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  1. Junior Member Registered Member
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    #1

    Default Permissions question. Am I just stupid?

    Trying to make this short.
    Alice- permissions
    ntfs-read only and full control
    shared-read only and change
    Answer is 'change' in my book. I thought change would not be the most restrictive.

    I need a tutor lol.
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  3. VMware Dude! TheProf's Avatar
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    #2
    Not sure what your question is to be honest... Unless I am missing something?

    Are you asking about what permission would be the most restrictive? but in what context? Share permissions vs NTFS?
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  4. Junior Member Registered Member
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    #3
    Yes which permission is most restrictive out of all of them. She is accessing the file over network so if I'm right both sets of permissions would apply.
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    #4
    NTFS is most restrictive. From my current experience, shared permissions would be full control and then use NTFS permissions to apply the access needed for that user.

    Hope that helps!
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  6. Junior Member Registered Member
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    #5
    Thanks still a little confused. Book makes it sound like either way, 'change' will more restrictive than 'read only'. Is this right? I have another question in the book that ends up showing change is more restrictive than read only. Still trying to see what difference between change and modify is lol.
    Last edited by darkgnite; 11-06-2015 at 04:47 PM.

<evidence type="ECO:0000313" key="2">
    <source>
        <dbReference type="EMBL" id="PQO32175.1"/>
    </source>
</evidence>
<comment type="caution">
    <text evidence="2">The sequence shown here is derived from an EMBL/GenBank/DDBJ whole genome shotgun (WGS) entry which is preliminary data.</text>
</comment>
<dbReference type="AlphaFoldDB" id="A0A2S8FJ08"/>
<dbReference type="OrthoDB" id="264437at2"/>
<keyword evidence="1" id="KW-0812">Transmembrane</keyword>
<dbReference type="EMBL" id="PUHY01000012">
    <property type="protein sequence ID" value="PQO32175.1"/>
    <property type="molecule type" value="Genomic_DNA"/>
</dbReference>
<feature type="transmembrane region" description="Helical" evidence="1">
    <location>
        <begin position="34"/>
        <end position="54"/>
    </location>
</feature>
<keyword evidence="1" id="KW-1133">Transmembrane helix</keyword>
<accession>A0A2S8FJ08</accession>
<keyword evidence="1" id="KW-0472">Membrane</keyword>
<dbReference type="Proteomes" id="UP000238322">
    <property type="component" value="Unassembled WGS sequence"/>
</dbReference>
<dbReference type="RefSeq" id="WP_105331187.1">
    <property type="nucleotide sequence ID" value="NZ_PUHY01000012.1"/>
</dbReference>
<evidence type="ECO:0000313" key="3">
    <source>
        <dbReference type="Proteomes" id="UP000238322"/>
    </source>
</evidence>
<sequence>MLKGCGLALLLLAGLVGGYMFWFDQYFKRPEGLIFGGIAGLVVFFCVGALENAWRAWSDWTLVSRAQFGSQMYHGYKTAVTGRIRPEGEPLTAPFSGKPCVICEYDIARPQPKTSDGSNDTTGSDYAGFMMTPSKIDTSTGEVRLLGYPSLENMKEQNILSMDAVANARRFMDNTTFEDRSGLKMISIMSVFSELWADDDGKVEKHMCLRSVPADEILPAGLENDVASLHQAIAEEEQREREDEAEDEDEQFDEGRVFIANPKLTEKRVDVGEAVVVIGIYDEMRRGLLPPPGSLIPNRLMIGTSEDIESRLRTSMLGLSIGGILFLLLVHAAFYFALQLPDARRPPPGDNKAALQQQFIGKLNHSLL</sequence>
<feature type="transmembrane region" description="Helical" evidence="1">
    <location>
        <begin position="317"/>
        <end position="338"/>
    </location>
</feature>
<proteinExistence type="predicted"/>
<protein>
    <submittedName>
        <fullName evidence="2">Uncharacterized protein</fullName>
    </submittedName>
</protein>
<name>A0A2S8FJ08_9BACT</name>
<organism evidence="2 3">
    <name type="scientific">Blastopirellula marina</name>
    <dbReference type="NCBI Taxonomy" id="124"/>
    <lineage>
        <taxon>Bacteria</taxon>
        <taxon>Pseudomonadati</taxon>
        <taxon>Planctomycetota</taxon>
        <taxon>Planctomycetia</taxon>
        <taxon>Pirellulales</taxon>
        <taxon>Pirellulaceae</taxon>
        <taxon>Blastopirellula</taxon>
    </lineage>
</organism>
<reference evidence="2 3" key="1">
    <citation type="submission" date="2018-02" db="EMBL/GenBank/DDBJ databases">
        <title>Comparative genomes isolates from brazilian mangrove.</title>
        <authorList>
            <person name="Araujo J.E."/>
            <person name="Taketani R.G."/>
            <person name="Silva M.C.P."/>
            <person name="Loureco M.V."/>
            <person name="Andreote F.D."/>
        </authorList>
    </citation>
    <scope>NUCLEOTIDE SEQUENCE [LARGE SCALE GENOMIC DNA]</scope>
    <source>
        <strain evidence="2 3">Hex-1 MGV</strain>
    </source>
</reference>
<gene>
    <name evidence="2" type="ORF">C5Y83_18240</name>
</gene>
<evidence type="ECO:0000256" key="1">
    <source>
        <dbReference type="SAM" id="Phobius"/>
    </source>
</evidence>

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  7. Member
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    #6
    Read only is more restrictive. Think of change as 'Read & Write' - you can open the files, view information about the files, edit files and deleted and create new files.

    With read only you can view information about the file and open but that is it.

    In summary, read only is more restrictive that change.

    Edit: This can change however if the person has different permissions applied based on file/folder and if those permissions are set to inherited but this goes into NTFS permissions.
    Last edited by Kore; 11-06-2015 at 04:55 PM.
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  8. Junior Member Registered Member
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    #7
    I've got the Shapiro book I'm studying. Wondering if he meant to make the book this way lol. I must be missing something, almost every site I look at only lists-full, modify, read and write. I don't see change as a permission.
    Last edited by darkgnite; 11-06-2015 at 04:58 PM.
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  9. Senior Member sthomas's Avatar
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    #8
    The most restrictive permissions always take affect. So if Alice is read only on the share permissions but has full control on NTFS permissions she will still only have read only access to the files/folder. But the share permissions only take affect when accessing the shared folder over the network from another computer. If Alice was accessing the folder locally on the workstation with the share she would have full control in this example.

    Also, perhaps "change" in the book you are talking about is supposed to mean modify?
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  10. Junior Member Registered Member
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    #9
    Thanks It helps. I just won't go by the book lol. Each question says they are accessing the files over the internet so that is not local.